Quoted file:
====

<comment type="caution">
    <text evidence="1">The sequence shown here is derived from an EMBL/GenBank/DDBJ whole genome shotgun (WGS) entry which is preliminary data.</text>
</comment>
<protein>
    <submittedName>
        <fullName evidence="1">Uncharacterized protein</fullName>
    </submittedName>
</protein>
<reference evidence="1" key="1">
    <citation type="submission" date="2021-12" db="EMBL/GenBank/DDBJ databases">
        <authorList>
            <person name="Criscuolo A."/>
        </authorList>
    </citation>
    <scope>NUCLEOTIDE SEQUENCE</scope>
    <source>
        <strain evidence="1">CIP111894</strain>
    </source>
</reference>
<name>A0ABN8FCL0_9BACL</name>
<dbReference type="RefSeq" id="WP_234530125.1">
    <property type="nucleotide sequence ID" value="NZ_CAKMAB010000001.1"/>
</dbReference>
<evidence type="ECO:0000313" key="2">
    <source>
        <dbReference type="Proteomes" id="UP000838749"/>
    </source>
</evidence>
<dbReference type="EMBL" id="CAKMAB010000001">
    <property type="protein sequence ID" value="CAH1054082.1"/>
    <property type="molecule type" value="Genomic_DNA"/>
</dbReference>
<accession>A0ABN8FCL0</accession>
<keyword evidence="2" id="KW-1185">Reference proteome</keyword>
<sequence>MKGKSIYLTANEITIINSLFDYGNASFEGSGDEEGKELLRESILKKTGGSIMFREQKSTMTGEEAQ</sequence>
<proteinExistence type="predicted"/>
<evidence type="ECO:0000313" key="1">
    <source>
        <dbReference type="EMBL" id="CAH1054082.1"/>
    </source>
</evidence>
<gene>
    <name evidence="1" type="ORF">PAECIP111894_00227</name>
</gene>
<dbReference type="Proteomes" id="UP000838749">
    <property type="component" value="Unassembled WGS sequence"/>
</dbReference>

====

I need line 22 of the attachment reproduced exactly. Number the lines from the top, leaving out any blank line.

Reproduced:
    <property type="nucleotide sequence ID" value="NZ_CAKMAB010000001.1"/>